Amid activist claims Germany colluded with Big Ag to soften glyphosate regulations, Europe may switch evaluation responsibility to France

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Monsanto’s quest to keep its controversial weedkiller Roundup on the European market faces another challenge.

The European Commission is pushing for France — which plans to phase out Roundup’s active ingredient, glyphosate, domestically — to take over from Germany as the lead country responsible for assessing the herbicide’s safety.

The Commission’s plan, laid out in a document obtained by POLITICO, would mean that French food safety authorities would be put in charge of determining whether the weedkiller is safe for use in Europe’s agriculture sector. Their assessment would then have important influence over whether the EU decides to continue to allow glyphosate on the European market.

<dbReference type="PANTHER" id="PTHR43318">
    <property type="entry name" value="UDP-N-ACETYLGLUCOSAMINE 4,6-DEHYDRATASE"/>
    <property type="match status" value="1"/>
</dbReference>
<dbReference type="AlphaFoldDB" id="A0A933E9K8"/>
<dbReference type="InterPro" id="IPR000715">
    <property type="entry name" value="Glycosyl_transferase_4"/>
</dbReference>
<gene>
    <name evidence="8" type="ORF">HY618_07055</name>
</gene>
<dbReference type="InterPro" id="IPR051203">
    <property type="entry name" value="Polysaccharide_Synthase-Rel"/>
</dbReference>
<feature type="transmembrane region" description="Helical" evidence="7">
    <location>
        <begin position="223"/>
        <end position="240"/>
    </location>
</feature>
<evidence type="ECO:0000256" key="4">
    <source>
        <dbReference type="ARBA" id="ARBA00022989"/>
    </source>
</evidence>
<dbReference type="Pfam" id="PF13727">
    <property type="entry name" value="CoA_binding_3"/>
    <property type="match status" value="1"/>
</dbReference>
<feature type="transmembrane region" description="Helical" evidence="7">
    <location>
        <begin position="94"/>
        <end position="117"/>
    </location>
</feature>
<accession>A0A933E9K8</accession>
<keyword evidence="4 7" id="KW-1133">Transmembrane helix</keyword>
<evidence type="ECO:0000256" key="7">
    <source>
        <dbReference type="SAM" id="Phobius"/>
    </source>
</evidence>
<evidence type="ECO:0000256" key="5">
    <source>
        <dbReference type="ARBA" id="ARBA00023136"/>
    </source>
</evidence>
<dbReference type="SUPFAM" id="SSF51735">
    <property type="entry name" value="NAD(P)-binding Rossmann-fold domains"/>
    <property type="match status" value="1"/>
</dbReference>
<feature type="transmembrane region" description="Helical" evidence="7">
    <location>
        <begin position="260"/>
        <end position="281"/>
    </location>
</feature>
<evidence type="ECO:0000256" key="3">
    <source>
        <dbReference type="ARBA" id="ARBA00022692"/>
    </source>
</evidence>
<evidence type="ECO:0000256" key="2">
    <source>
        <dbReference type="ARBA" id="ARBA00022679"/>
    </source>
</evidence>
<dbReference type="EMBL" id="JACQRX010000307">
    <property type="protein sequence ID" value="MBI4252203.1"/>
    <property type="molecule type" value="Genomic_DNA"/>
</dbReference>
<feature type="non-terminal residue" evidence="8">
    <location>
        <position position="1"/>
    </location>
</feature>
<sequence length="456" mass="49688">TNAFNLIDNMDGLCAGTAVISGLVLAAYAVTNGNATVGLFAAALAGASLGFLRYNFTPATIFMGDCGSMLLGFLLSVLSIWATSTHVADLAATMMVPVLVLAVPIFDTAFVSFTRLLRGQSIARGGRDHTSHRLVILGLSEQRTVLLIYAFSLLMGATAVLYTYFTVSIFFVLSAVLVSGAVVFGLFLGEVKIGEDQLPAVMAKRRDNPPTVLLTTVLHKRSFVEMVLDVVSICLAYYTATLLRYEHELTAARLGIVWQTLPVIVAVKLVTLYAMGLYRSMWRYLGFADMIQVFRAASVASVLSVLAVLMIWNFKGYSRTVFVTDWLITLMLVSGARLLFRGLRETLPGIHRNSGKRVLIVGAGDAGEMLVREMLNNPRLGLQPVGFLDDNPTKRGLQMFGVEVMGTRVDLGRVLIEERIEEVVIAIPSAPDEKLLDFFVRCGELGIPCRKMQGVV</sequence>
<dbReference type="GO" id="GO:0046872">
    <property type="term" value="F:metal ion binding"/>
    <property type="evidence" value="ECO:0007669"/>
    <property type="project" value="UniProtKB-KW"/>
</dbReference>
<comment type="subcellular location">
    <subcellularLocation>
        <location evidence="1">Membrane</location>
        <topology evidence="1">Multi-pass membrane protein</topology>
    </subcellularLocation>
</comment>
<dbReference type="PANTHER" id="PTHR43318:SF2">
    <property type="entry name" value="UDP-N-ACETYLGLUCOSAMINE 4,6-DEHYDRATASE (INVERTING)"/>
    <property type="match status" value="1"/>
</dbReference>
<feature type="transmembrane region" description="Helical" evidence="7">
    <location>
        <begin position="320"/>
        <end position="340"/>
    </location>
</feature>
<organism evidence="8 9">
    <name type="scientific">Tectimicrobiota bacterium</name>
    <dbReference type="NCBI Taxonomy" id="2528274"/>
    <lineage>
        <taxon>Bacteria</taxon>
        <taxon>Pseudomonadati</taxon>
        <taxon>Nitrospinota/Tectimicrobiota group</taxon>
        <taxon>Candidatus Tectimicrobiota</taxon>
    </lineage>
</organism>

The main accusation against Germany’s food safety agency is that in its positive assessment of glyphosate, it copied dozens of pages directly from an assessment carried out by the Glyphosate Task Force, a group of 22 companies financing safety studies into the herbicide. Germany’s Federal Institute for Risk Assessment has said it “vigorously rejects” all such allegations…

Related article:  Talking Biotech: 30-year study confirms environmental benefits of glyphosate use

On [July 20th] the Commission will ask member countries to discuss and potentially vote on the transfer of responsibility from Germany to France at a meeting of the Standing Committee on Plants, Animals, Food and Feed.

The big question now is whether France could…give more weight to…the World Health Organization’s International Agency for Research on Cancer, which stands out among global food safety authorities for its 2015 conclusion that glyphosate “is probably carcinogenic to humans.”

Read full, original article:  Brussels moves goalposts on glyphosate

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